Elijah Cummings, key figure in Trump investigations, dies
Elijah Cummings, a longtime Maryland Democrat and key figure leading investigations into President Donald Trump, has died at age 68, his office announced early Thursday morning.
He died of “complications concerning longstanding health challenges,” his office said in a statement.
The congressman, who had represented Maryland’s 7th Congressional District since 1996, served as the chairman of the House Oversight and Reform Committee, one of the panels involved in the impeachment inquiry of Trump.
He oversaw a range of investigations into the Trump administration, from issues relating to the impeachment inquiry to the treatment of migrants at the southern border to the use of personal email for official use by White House officials to how a citizenship question was considered for the US census.
And it was his committee that grilled Trump’s former personal attorney, Michael Cohen, in a blockbuster hearing this past February.
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It was not immediately clear who will succeed Cummings as chairman of the Oversight Committee or how his passing will affect the swirling impeachment investigation into Trump. The House Democratic Steering and Policy Committee will nominate a new chairman to fill the vacancy before the full House votes to confirm the pick. House Speaker Nancy Pelosi will have a major say on who the next chair will be.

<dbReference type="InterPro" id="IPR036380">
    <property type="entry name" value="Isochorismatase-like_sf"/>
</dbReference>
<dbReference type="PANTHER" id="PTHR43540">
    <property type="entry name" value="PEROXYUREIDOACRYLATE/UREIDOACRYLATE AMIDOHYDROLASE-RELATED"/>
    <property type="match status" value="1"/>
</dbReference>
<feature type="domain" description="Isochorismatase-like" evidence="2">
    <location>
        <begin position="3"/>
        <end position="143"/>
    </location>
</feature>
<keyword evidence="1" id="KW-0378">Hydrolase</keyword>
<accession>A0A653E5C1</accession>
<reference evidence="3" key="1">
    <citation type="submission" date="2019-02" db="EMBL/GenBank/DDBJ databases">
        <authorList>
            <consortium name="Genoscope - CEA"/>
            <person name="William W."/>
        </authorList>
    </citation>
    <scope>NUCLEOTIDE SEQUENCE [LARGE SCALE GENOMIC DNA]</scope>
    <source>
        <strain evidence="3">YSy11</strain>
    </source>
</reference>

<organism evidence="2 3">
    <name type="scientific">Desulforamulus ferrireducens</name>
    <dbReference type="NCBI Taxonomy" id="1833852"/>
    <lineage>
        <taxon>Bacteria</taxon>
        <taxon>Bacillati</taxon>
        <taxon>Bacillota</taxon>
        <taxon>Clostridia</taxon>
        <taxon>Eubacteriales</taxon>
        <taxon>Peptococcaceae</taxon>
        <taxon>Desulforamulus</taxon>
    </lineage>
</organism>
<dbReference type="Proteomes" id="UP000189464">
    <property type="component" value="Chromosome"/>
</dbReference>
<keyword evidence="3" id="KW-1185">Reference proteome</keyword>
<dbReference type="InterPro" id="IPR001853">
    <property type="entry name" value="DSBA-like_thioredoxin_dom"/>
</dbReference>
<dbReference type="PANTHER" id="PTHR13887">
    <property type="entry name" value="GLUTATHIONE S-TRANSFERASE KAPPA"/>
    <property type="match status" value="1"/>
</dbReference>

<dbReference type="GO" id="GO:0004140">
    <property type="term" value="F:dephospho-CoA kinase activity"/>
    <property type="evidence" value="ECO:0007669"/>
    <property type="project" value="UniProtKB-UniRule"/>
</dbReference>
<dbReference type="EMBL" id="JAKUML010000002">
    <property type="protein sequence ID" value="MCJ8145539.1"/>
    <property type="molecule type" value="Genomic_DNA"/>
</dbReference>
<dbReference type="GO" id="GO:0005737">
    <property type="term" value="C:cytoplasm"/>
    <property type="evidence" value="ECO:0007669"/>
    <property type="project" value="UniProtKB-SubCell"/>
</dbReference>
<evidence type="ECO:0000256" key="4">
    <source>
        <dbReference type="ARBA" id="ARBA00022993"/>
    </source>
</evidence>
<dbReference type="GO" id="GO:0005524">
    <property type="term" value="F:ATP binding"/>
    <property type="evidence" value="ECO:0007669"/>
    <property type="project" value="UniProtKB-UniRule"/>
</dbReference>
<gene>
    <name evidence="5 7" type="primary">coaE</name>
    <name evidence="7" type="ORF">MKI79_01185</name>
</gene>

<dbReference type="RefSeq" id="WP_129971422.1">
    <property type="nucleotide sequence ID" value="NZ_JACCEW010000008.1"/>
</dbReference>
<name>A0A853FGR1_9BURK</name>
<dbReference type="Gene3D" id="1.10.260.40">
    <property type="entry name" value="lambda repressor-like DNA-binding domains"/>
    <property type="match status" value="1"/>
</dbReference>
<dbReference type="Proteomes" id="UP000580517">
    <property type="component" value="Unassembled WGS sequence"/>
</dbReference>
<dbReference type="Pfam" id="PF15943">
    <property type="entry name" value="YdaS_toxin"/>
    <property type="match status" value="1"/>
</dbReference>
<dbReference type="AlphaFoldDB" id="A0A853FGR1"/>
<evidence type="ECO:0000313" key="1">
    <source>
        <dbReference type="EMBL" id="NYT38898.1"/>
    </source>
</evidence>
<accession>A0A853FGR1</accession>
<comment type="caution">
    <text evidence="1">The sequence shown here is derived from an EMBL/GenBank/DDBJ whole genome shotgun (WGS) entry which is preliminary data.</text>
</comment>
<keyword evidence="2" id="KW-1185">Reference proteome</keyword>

Cummings had been in failing health in recent weeks. He had been in and out of the hospital, missing votes and business in his committee. He was spotted several times with a breathing tube in his nose connected to oxygen while sitting on the House floor. When speaking to reporters, he would have to wait for 15 to 20 seconds or so to catch his breath before speaking. He would drive around on a motorized wheelchair through the Capitol and then walk in using a walker.
Although he was chairman of the Oversight Committee, he had not been in command of the investigations on his panel. His staff did a lion’s share of the work and his staff has been helping lead the charge in the impeachment inquiry.
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As he has led the investigative efforts, Cummings also clashed publicly with the President. Over the summer, Trump tweeted disparaging remarks toward Cummings and his Maryland district, which includes much of Baltimore, calling the majority black district a “disgusting, rat and rodent infested mess.”
Responding to some of the President’s tweets — in which Trump suggested the congressman needed to spend more time fixing his district — Cummings said on Twitter: “Mr. President, I go home to my district daily. Each morning, I wake up, and I go and fight for my neighbors. It is my constitutional duty to conduct oversight of the Executive Branch. But, it is my moral duty to fight for my constituents.”
Trump’s first reaction to Cummings’ death came in a tweet Thursday morning in which he wished his “warmest condolences.”
“I got to see first hand the strength, passion and wisdom of this highly respected political leader. His work and voice on so many fronts will be very hard, if not impossible, to replace!” Trump tweeted.
Trump and Cummings did not always disagree. More than two years ago, Cummings emerged from a White House meeting with Trump and told reporters that the two men had found common ground on their shared interest in lowering drug prices.